There’s this whole bunch of things you just cannot do with

Then we get to fault injection… MySQL Cluster is a distributed system that is designed to withstand failure. Without testing this, we can never say it’s remotely HA. So we test it. A lot. We inject failures into nodes to check our node failure handling, using the utility programs and some basic shell it’s possible to do custom tests (such as multi-node failure)  where our test suite doesn’t have the best coverage yet.

Again, either not possible or extremely hard with

mysql_slap is the hint of a nice utility to help in testing… but using it in scripts in a verifyable way (i.e. check what came out is what went in, using a variety of access methods – full table scans, pk scans, index scans, stored procs, cursors, views, joins etc) is tricky at best (but really impossible).

Yes, I’m really pining for a better test suite infrastructure for the MySQL Server – it can only lead to better quality software…. almost somebody just rewriting a bunch of the hugo classes to use the MySQL C API would be useful.

Disk allocation, XFS, NDB Disk Data and more…

I’ve talked about disk space allocation previously, mainly revolving around XFS (namely because it’s what I use, a sensible choice for large file systems and large files and has a nice suite of tools for digging into what’s going on).Most people write software that just calls write(2) (or libc things like fwrite or fprintf) to do file IO – including space allocation. Probably 99% of file io is fine to do like this and the allocators for your file system get it mostly right (some more right than others). Remember, disk seeks are really really expensive so the less you have to do, the better (i.e. fragmentation==bad).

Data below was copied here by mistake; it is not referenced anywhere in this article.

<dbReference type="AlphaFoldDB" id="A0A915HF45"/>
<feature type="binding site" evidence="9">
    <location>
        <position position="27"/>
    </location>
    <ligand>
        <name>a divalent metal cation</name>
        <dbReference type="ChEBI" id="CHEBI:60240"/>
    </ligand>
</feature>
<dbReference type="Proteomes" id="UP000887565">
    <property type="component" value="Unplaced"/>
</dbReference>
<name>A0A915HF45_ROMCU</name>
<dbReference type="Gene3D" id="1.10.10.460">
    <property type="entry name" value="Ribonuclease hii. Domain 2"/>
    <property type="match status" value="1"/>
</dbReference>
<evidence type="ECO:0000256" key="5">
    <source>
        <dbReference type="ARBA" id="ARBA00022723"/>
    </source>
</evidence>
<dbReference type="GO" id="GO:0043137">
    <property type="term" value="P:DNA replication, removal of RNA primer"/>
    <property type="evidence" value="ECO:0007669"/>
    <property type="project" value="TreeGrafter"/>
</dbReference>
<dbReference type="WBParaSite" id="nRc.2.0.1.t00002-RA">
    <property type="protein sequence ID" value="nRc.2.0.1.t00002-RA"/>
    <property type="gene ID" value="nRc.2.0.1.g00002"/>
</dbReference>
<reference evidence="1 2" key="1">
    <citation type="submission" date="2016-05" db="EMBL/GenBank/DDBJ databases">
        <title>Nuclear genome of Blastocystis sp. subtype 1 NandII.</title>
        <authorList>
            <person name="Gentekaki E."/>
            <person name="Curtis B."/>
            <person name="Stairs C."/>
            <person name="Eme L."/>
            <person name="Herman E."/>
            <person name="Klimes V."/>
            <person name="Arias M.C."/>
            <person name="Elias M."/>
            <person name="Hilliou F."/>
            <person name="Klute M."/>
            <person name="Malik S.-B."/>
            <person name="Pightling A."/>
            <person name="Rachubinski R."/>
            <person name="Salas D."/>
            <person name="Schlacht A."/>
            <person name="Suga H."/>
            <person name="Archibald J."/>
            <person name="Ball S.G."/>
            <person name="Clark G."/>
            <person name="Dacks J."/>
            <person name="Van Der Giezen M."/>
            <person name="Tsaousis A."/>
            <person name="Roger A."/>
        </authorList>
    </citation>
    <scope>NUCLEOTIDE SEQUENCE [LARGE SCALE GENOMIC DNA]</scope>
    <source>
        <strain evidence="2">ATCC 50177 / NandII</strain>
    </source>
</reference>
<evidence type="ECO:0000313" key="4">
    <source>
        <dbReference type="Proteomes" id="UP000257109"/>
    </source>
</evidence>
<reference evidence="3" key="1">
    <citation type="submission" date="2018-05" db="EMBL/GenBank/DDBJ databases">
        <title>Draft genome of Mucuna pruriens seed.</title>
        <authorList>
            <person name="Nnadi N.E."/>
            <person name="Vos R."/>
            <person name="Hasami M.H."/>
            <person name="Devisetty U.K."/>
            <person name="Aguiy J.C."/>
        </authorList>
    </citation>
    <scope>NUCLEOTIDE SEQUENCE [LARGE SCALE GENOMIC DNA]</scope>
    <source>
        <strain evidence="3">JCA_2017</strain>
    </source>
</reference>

I recently (finally) wrote my patch to use the xfsctl to get better allocation for NDB disk data files (datafiles and undofiles).
patch at:

This actually ends up giving us a rather nice speed boost in some of the test suite runs.

The problem is:
– two cluster nodes on 1 host (in the case of the mysql-test-run script)
– each node has a complete copy of the database
– ALTER TABLESPACE ADD DATAFILE / ALTER LOGFILEGROUP ADD UNDOFILE creates files on *both* nodes. We want to zero these out.
– files are opened with O_SYNC (IIRC)

The patch I committed uses XFS_IOC_RESVSP64 to allocate (unwritten) extents and then posix_fallocate to zero out the file (the glibc implementation of this call just writes zeros out).

Now, ideally it would be beneficial (and probably faster) to have XFS do this in kernel. Asynchronously would be pretty cool too.. but hey :)

The reason we don’t want unwritten extents is that NDB has some realtime properties, and futzing about with extents and the like in the FS during transactions isn’t such a good idea.

So, this would lead me to try XFS_IOC_ALLOCSP64 – which doesn’t have the “unwritten extents” warning that RESVSP64 does. However, with the two processes writing the files out, I get heavy fragmentation. Even with a RESVSP followed by ALLOCSP I get the same result.